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The effects of collisional fragmentation on the formation of super-Earths

Presentation #102.239 in the session Poster Session.

Published onJun 20, 2022
The effects of collisional fragmentation on the formation of super-Earths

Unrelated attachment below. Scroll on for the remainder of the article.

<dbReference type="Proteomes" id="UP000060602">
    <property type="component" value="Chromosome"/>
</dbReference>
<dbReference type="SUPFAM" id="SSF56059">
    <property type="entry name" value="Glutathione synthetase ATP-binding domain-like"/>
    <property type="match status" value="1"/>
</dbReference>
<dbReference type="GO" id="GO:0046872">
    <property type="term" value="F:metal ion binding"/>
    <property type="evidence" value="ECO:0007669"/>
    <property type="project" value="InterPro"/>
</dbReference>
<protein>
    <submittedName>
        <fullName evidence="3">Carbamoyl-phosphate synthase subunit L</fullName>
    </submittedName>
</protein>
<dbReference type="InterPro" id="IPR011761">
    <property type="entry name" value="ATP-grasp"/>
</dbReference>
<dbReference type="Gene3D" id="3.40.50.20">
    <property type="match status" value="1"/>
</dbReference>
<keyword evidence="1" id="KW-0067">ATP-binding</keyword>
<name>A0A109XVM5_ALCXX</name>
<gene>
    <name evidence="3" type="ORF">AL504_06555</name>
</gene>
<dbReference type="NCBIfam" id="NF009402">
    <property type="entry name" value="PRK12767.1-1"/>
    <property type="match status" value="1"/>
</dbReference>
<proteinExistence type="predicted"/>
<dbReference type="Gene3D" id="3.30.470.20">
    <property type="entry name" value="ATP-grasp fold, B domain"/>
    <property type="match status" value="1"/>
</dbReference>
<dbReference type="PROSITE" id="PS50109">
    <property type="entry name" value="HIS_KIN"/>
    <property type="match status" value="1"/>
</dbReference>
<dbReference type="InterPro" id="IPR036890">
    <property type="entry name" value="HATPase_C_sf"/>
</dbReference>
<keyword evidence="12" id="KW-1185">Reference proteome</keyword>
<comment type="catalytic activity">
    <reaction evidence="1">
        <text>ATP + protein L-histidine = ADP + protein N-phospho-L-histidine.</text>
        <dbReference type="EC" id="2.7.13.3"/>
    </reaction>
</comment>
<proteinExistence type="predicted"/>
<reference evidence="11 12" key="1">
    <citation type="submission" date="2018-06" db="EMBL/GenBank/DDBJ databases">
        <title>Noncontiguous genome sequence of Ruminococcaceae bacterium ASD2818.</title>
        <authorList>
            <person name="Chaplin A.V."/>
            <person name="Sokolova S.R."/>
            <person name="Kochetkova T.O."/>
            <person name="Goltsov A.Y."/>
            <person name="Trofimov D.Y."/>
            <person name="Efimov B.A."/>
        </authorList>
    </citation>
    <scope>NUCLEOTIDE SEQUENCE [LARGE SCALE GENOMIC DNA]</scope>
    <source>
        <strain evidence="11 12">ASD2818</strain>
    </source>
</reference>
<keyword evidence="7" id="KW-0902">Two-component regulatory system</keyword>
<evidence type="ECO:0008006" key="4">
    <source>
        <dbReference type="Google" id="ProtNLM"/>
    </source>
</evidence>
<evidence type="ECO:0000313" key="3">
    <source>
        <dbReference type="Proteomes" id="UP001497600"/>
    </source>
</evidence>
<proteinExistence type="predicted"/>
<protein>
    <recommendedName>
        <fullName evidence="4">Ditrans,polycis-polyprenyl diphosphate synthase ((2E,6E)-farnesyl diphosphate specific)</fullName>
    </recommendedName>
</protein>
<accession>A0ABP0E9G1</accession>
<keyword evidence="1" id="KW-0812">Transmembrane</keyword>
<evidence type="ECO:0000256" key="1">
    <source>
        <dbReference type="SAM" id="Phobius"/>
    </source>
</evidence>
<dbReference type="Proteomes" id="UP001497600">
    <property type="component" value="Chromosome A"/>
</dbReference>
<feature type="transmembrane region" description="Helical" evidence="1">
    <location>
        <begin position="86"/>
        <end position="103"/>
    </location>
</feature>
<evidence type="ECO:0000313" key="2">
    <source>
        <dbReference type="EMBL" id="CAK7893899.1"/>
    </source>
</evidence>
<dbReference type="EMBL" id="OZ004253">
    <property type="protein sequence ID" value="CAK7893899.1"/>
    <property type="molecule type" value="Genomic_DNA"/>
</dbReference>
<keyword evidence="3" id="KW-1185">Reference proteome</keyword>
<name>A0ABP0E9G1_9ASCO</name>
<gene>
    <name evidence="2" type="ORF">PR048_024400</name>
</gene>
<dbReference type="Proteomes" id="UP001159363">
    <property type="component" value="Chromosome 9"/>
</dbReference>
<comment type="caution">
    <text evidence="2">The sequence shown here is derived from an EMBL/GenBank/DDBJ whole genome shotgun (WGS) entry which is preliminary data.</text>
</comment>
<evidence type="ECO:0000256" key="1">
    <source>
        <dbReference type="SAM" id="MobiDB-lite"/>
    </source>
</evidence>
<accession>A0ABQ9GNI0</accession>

At least 30% of the discovered exoplanets are represented by super-Earths generally found in compact orbits close-in to their stars. Compact planetary systems are also often found to have planets near to mean motion resonance (MMR) configurations. These features are well reproduced by planet formation models that account for pebble accretion and migration, where planets can grow to several Earth masses by accreting large quantities of inward drifting pebbles (mm- to cm-sized particles) and migrate due to their interaction with gas in the protoplanetary disk. Once reaching the gas disk inner edge, planets stop migrating. The sequential growth and migration of several planets naturally builds up a resonant configuration. After gas dispersal from the protoplanetary nebula, such close packed resonant chain of planets can undergo orbital instabilities. That cause the planets to break out resonance and achieve a new configuration with orbits just close to their MMRs, as observed. However, during this instability phase many planets collide with each other. Previous results were solely based on modelling of perfect accretion during planetary collisions. Here we focus on the effects that more realistic and imperfect accretion have on the final systems formed. We performed N-body simulations of super-Earth growth from planetary embryos while accounting for pebble accretion and migration due to gas disk interactions followed by a phase of long-term gas-free dynamical/instability evolution. We compared our set of simulations considering imperfect accretion with simulations where only perfect accretion was at play. We find that fragmentation events are very common. However, we also find that the total amount of fragmented mass generated by collisions is only about 10% of the system’s total mass during a typical instability phase. In the end, this total amount of mass proved to be insufficient to alter the system’s final orbital architecture, planet masses and multiplicity. Our results indicate that the overall dynamical properties of the final systems formed are not impacted by treating collisions as imperfect accretion.

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